While publisher Roger Jänecke of Visible Ink says that the “first thing is sales and the second thing is sales” when considering distributors, it’s clear from speaking with him and other independent presses that the connection between a publisher and its distributor isn’t just a business transaction: it’s also a personal relationship. Communication and compatibility are as essential as sales.

Some publishers go through multiple distributors before finding the right match. Visible Ink, which is celebrating its 25th anniversary this year, was sold initially by commission reps before transitioning “briefly” to Perseus, which, at the time, was in the process of acquiring PGW. Feeling that it wasn’t gaining a foothold with its “distracted” distributor, Visible signed on with IPG in 2007. It returned to Perseus in January as one of the first 20 clients to sign on with Legato, its new boutique distributor headed by Mark Suchomel, who left IPG in March 2013. (Suchomel will leave Legato when it is officially acquired by Ingram). It was a “very difficult decision,” Jänecke says about the most recent switch. But, he points out, Legato serves his needs as a publisher of 10 annual titles that tap into the zeitgeist. Jäneckes likes to work with a distributor who is available to advise on everything from book covers to marketing strategies, even acquisitions.

Wisdom Publications has also had multiple distributors. “We’re always seeking better performance, improved sales, and higher visibility,” publisher Tim McNeill says of the Buddhist press, which left PGW in January to be distributed by Simon & Schuster. Wisdom had been distributed by NBN for 10 years before moving to PGW. Recalling that he signed on with PGW because it had a stable of clients with lists that compared to Wisdom’s and was sold by reps knowledgeable about such books, he called it a “better fit” than NBN. After PGW was acquired by Perseus, Wisdom became a small part of a much larger group, which McNeill says led to his decision to switch to S&S, which has only 32 clients. While McNeill reports that U.S. sales have been flat thus far in 2014, he regards that as positive, considering all the issues surrounding the transition—including the education of a new sales force.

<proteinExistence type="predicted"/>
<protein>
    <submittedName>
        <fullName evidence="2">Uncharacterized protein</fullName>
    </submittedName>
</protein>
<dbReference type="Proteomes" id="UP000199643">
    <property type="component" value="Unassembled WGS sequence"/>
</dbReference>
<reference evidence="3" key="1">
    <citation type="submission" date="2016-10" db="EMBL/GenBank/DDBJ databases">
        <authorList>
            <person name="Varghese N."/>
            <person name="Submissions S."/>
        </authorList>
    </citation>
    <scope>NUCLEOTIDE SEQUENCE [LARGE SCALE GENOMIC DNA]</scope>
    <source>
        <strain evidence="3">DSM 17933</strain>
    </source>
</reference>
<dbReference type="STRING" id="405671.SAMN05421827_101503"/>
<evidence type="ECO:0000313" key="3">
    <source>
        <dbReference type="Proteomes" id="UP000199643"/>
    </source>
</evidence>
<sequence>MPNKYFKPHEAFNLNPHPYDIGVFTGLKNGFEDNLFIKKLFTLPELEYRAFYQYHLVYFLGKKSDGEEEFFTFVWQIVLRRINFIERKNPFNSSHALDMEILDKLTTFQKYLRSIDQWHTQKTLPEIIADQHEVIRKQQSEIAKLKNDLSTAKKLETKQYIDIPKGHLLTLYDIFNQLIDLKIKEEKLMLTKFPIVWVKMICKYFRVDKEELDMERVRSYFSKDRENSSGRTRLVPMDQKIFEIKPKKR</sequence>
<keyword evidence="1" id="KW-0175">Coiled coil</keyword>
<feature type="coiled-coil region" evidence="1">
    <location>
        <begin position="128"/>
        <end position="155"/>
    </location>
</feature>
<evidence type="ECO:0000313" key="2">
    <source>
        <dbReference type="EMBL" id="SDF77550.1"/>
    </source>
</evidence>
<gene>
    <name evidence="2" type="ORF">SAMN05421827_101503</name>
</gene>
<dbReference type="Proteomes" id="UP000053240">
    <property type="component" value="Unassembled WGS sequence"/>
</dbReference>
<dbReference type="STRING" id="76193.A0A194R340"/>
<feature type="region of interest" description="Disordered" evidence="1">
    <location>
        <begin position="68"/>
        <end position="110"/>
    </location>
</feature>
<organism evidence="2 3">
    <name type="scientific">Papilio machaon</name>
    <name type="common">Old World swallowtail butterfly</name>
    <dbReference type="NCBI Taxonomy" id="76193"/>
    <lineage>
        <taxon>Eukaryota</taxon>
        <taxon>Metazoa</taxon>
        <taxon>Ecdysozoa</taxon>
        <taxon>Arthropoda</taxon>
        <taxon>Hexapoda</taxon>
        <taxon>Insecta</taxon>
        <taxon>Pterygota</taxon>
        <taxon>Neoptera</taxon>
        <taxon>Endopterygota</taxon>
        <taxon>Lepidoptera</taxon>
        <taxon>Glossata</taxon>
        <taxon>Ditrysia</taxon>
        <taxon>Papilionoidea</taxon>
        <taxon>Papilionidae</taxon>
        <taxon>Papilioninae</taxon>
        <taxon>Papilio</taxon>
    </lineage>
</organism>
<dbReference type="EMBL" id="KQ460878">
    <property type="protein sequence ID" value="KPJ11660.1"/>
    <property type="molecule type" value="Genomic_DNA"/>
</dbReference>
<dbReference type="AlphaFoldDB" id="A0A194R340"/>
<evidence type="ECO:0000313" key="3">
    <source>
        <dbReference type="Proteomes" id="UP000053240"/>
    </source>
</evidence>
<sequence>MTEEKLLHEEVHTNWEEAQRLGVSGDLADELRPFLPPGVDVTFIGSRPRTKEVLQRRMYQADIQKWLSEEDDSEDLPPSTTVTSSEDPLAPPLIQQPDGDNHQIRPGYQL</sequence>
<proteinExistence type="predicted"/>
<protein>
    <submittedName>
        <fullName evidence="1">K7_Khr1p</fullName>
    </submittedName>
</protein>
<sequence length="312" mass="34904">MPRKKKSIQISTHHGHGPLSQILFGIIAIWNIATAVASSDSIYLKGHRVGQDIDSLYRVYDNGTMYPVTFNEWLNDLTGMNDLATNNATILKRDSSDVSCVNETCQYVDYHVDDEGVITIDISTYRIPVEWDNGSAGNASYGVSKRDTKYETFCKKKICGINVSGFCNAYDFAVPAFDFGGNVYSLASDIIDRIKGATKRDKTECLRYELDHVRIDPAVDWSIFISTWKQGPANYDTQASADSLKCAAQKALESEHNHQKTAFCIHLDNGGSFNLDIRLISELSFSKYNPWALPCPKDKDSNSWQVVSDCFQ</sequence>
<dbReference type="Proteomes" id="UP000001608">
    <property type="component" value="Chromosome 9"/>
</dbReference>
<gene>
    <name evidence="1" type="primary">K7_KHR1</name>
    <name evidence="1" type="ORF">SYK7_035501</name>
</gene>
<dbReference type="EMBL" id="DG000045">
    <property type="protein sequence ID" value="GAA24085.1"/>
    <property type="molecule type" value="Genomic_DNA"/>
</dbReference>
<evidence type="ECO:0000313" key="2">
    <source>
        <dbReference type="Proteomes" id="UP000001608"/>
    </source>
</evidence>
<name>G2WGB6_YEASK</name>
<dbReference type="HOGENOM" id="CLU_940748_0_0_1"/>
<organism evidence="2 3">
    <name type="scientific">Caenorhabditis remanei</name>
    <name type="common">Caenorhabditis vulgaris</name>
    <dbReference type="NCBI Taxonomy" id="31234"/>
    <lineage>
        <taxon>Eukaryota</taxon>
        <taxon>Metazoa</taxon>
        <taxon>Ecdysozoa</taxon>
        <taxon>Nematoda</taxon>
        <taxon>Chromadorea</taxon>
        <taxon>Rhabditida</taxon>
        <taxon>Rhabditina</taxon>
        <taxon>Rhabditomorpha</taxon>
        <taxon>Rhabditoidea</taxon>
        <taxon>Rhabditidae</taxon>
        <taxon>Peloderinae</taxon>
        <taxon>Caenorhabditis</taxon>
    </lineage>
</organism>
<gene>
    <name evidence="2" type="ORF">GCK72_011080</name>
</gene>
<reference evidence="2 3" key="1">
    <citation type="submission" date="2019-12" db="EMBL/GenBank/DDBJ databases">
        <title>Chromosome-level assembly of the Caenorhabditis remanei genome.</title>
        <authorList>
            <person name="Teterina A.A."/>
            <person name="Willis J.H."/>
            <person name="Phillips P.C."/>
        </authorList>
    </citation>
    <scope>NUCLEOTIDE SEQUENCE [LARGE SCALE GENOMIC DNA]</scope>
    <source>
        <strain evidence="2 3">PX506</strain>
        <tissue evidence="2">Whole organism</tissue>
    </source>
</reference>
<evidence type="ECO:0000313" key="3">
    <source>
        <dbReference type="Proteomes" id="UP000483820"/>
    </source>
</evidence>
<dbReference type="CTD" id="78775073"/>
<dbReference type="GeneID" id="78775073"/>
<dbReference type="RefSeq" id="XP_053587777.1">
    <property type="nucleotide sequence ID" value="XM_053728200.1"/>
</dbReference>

Other publishers have stayed with the same distributor through thick and thin. Grove/Atlantic publisher Morgan Entrekin signed on with PGW more than 20 years ago because it “was the perfect fit” for the press. While the two companies have had some difficulties, such as PGW’s 2007 bankruptcy, Entrekin declares that they’ve “grown together” over the years. “They know our authors and our backlist well; it’s been a great partnership,” Entrekin notes, expressing confidence that PGW’s next chapter, under Ingram’s ownership, will work out well.

Ray Bard has partnered with NBN for the past 25 years, beginning when he was a book packager and continuing through the launch of Bard Press with its first release in 1996, Nuts, which has sold 500,000+ copies. Bard insists that NBN has been instrumental in getting 17 of the 19 business titles Bard has done to date onto national bestseller lists. “From Jed [Lyons, NBN president] on down through the sales guys,” Bard notes, “I know everybody. There’s a lot of trust and openness there.”

Chronicle Books has been with Hachette Book Group since 2008 and, like Bard, intends to stay put. “There’s value added,” CFO Tom Fernald says. “They’re leveraging their distribution over a huge number of transactions. It’s more than we could do on our own.” As with other publishers, it wasn’t just the money that brought the two together. “We became comfortable that they understood the unique nature of our business,” Fernald says.